It should be noted that in the first embodiment there has been no relief for the shorting problem of the second read gap layer as it extends over the first and second steps caused by the high profiles of the first and second hard bias and lead layers adjacent the read sensor. The invention, however, may be employed for partially eliminating this problem or completely eliminating this problem, as desired. In a second embodiment of the invention the first and second recesses in the first shield layer are deeper than the first and second recesses in the first embodiment so that the first and second prefill layers are recessed below the planar portion of the first shield layer. This then permits a portion of the first and second hard bias and lead layers to be recessed within the first and second recesses in the first shield layer so as to reduce the first and second steps caused by the first and second hard bias and lead layers above the read sensor. It should be understood, however, that the second embodiment will have some impact on the photolithography step which defines the first and second hard bias and lead layers and their junctions with the read sensor, since there is a down step on each side of the read sensor after sputter depositing the first read gap layer.

In a third embodiment the first and second recesses in the first shield layer are still deeper than the recesses in the second embodiment to the point where the first and second hard bias and lead layers are sufficiently recessed in the first and second recesses that the second read gap layer is substantially planar across the top of the first and second hard bias and lead layers and the read sensor. Since the second read gap layer is substantially flat and has not climbed any steps its thickness will be substantially uniform so that shorting between the first and second hard bias and lead layers to the second shield layer is minimized.

An object of the present invention is to provide first and second prefill insulation layers below the first read gap layer and on each side of the read sensor for minimizing risk of shorts between the first and second hard bias and lead layers and the first shield layer all the way to locations adjacent the first and second side edges of the read sensor without impacting a photolithography step for defining the first and second hard bias and lead layers and their junctions to first and second side edges of the read sensor.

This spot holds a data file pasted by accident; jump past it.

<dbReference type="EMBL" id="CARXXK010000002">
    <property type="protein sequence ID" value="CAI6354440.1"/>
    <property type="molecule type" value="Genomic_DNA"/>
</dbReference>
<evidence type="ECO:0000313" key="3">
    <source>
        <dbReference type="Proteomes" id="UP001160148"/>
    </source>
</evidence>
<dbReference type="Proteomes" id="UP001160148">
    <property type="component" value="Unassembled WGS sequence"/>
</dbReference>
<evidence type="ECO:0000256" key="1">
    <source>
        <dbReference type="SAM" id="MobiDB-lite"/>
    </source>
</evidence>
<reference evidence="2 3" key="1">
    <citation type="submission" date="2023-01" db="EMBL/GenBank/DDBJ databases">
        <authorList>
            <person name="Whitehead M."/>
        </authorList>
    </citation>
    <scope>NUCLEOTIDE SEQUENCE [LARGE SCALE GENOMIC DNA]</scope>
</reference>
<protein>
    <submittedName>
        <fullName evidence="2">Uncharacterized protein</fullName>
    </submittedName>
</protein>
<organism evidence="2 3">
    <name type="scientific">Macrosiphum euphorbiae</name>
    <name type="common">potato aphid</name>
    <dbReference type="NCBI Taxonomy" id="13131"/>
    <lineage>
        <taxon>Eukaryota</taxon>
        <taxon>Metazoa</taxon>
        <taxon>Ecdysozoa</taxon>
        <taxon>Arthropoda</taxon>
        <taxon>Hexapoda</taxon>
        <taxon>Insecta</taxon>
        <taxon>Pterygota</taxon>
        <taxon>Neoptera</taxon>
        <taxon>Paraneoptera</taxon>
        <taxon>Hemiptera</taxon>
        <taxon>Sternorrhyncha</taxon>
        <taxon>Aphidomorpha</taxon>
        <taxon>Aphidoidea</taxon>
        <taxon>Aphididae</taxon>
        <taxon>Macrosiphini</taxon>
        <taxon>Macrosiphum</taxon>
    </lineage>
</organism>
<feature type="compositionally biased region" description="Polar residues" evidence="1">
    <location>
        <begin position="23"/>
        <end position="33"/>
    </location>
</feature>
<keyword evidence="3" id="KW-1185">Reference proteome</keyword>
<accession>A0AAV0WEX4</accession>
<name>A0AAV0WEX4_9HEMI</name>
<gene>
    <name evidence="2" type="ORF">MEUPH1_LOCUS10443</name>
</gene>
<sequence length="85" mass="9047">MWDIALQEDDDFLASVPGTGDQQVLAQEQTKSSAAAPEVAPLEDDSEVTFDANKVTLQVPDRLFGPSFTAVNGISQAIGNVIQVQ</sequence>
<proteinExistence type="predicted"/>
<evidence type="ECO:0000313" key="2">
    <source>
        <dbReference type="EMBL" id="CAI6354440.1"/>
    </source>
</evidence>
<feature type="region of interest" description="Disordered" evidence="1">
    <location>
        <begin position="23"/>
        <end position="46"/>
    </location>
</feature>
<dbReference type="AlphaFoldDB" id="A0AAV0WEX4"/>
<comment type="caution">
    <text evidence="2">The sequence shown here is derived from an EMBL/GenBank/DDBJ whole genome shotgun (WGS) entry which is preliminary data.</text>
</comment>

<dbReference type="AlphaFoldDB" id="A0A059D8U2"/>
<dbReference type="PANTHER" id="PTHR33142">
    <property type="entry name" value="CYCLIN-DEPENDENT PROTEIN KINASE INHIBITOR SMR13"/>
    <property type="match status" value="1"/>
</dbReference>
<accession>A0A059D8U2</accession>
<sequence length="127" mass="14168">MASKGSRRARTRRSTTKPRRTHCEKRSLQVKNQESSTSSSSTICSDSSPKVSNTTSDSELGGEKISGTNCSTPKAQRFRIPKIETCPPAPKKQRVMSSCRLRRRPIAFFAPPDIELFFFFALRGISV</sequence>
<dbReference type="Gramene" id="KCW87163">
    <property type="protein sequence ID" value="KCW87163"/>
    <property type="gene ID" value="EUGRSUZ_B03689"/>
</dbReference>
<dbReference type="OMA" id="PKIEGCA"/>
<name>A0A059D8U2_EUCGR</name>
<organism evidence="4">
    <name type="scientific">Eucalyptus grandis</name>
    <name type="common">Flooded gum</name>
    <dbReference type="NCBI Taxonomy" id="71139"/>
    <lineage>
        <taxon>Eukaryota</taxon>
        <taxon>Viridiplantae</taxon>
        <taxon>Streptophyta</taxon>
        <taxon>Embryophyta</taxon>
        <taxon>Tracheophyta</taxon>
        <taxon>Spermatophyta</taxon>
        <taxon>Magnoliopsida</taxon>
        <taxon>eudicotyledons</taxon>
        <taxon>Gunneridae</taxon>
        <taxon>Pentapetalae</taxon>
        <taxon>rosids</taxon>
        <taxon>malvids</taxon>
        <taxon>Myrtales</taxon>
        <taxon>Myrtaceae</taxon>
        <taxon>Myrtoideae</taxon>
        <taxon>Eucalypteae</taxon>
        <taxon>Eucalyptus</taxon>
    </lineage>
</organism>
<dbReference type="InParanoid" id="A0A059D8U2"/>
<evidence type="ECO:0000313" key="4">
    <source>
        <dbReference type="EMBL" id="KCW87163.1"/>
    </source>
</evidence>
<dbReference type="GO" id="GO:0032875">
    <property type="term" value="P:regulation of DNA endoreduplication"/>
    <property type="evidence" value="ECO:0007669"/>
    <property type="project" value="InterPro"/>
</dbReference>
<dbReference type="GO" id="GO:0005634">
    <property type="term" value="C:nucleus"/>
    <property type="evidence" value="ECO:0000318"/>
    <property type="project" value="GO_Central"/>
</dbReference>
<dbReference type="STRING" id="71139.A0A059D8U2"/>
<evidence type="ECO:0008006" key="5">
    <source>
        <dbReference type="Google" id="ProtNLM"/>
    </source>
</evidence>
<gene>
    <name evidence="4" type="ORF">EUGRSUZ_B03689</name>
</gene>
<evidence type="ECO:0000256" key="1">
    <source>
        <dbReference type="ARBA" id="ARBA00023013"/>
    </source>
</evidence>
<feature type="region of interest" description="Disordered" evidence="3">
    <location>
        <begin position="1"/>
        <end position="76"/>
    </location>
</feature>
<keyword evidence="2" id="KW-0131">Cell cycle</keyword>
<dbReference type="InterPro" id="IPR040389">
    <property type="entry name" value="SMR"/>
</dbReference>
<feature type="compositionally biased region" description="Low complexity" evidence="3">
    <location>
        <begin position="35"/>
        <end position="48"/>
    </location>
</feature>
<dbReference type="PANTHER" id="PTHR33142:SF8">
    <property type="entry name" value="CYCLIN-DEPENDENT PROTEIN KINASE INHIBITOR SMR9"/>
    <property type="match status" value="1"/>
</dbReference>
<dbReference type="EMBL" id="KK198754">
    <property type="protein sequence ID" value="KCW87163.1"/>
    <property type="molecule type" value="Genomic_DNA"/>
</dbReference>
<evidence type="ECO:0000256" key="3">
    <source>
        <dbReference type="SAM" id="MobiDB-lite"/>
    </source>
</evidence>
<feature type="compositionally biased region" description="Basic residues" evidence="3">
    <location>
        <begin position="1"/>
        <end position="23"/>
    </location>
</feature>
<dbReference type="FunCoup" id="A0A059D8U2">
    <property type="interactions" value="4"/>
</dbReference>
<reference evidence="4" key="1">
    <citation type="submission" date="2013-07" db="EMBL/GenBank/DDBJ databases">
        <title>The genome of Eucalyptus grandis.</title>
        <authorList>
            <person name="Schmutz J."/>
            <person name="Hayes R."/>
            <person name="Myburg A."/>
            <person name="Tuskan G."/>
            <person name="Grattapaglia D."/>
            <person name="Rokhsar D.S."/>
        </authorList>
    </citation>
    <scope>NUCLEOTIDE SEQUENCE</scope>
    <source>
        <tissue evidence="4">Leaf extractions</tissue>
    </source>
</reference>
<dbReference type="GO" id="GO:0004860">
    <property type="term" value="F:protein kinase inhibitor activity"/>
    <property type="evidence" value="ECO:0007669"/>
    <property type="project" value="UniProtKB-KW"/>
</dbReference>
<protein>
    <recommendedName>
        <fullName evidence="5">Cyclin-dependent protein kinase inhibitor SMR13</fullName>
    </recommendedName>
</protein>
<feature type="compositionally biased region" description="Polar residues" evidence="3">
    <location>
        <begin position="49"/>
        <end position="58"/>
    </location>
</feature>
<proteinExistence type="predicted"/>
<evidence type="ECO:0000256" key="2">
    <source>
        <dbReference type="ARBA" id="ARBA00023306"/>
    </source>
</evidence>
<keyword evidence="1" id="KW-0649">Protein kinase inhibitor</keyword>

Another object is to provide first and second prefill insulation layers below the first read gap layer which can be employed for reducing the thickness of the first read gap layer and/or the second read gap layer.

Other objects and attendant advantages of the invention will be appreciated upon reading the following description taken together with the accompanying drawings.

BRIEF DESCRIPTION OF THE DRAWINGS

FIG. 1 is a plan view of an exemplary magnetic disk drive;

FIG. 2 is an end view of a slider with a magnetic head of the disk drive as seen in plane 22 of FIG. 1;

FIG. 3 is an elevation view of the magnetic disk drive wherein multiple disks and magnetic heads are employed;

FIG. 4 is an isometric illustration of an exemplary suspension system for supporting the slider and magnetic head;

FIG. 5 is an ABS view of the magnetic head taken along plane 55 of FIG. 2;

FIG. 6 is a partial view of the slider and a piggyback magnetic head as seen in plane 66 of FIG. 2;

FIG. 7 is a partial view of the slider and a merged magnetic head as seen in plane 77 of FIG. 2;

FIG. 8 is a partial ABS view of the slider taken along plane 88 of FIG. 6 to show the read and write elements of the piggyback magnetic head;

FIG. 9 is a partial ABS view of the slider taken along plane 99 of FIG. 7 to show the read and write elements of the merged magnetic head;

FIG. 10 is a view taken along plane 1010 of FIGS. 6 or 7 with all material above the coil layer and leads removed;

FIG. 11 is an ABS illustration of a first prior art read head;

FIG. 12 is an ABS illustration of a second prior art read head;

FIG. 13 is an ABS illustration of a first embodiment of the present read head;

FIG. 14 is an ABS illustration of a second embodiment of the present read head;

FIG. 15 is an ABS illustration of a third embodiment of the present read head; and

FIG. 16 is an ABS illustration of a fourth embodiment of the present read head.